Triumph turned to tragedy when the 4-year-old colt Sailor's Cap, the upset winner of Sunday's Grade 3 Poker Stakes at Belmont Park, died suddenly in his stall there early Wednesday morning.
Though Sailor's Cap spiked a temperature on Tuesday, the cause of death was not immediately known. The colt was sent to the New Bolton Equine Clinic in Kennett Square, Pa., for a necropsy.
Barry Irwin, head of the Team Valor International syndicate that owns Sailor's Cap, said he doesn't usually order necropsies on horses, but did so this time because "this one is a mystery."
Irwin said that Sailor's Cap had gotten sick on two occasions last year, including in November when he had travel difficulties when he shipped cross-country and back for the Hollywood Derby.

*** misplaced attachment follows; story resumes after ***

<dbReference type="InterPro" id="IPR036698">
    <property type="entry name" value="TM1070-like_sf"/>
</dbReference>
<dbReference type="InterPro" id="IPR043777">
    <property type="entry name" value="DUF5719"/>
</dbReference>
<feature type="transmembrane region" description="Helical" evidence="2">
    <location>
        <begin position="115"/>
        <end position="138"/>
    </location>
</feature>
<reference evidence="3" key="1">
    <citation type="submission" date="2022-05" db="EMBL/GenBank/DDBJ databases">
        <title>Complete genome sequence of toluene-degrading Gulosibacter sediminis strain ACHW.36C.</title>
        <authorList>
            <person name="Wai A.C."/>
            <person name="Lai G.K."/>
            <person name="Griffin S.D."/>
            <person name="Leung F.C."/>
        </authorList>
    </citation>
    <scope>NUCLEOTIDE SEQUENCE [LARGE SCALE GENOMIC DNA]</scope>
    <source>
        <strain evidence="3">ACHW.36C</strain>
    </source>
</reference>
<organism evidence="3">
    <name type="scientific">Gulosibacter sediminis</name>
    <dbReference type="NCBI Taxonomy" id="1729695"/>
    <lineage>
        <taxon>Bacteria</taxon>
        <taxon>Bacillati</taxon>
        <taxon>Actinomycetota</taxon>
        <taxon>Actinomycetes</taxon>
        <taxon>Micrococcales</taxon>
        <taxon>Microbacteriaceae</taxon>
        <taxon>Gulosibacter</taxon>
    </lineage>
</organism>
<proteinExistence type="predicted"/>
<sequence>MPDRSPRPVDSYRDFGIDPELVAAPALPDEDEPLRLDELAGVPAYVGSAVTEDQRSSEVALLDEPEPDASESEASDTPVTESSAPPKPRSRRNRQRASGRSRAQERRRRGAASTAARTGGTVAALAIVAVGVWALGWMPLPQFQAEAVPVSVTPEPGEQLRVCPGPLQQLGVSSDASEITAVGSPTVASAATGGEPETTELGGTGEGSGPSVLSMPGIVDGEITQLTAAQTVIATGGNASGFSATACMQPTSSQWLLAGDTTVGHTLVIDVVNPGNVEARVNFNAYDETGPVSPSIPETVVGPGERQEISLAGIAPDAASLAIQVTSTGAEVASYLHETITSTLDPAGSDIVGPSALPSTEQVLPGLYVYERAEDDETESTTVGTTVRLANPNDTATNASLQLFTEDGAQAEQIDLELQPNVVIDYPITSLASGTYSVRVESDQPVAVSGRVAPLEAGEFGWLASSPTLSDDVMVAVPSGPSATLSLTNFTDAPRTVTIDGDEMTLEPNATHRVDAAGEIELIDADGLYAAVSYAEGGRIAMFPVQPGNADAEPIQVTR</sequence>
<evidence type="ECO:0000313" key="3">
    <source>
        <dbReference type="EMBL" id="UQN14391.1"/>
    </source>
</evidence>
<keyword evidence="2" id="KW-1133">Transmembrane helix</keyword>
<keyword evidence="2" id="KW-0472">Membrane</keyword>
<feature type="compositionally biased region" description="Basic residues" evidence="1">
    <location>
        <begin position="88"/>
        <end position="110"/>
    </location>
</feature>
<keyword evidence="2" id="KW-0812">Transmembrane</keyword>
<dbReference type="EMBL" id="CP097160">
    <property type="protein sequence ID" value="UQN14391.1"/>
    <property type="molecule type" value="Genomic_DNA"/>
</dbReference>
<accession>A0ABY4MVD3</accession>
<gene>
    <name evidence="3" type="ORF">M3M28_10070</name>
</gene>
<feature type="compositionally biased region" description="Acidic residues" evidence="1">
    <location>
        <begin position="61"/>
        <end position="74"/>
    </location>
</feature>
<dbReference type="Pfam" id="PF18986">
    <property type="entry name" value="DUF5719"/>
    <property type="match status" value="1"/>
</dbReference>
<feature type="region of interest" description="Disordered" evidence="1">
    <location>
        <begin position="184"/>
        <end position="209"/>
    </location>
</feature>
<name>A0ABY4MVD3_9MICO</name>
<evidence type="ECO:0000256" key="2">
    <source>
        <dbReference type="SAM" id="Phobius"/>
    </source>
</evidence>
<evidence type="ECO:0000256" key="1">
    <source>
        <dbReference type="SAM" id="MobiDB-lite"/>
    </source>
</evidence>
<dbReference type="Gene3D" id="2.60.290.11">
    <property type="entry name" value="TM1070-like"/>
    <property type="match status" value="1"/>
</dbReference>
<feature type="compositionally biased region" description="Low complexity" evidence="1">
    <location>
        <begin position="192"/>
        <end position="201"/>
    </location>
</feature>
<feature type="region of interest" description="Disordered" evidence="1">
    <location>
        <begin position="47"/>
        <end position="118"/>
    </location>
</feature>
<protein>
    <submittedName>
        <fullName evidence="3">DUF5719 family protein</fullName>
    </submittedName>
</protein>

Irwin noted that though Sailor's Cap ran well Sunday, he didn't think the horse looked as good physically as he had at his peak last year.
"He looked like a horse that had already run and it was his first start," Irwin said.
According to Jimmy Toner, the colt's trainer, Sailor's Cap spiked a temperature of 101 degrees on Tuesday morning. Sailor's Cap's temperature is usually between 99.4 and 100.2 degrees, Toner said. Toner said Dr. Don Baker treated Sailor's Cap, but a little while later the temperature spiked as high as 103, at which time "we got more aggressive with the treatments," Toner said.
Toner said he received a call about 3:30 Wednesday morning from his night watchman that the horse was having a problem, and about an hour later, Sailor's Cap was dead.
Irwin reported the initial necropsy results in an e-mail on Saturday morning.
Sailor's Cap died suddenly Wednesday in his Belmont Park stall. He was sent to the New Bolton Clinic in Pennsylvania for an autopsy.
Colitis X is a diarrheal disease of horses that causes dehydration, electrolyte imbalances and shock-like features. In the Sailor's Cap, the ailment was triggered by the bacteria Clostridium perfringens.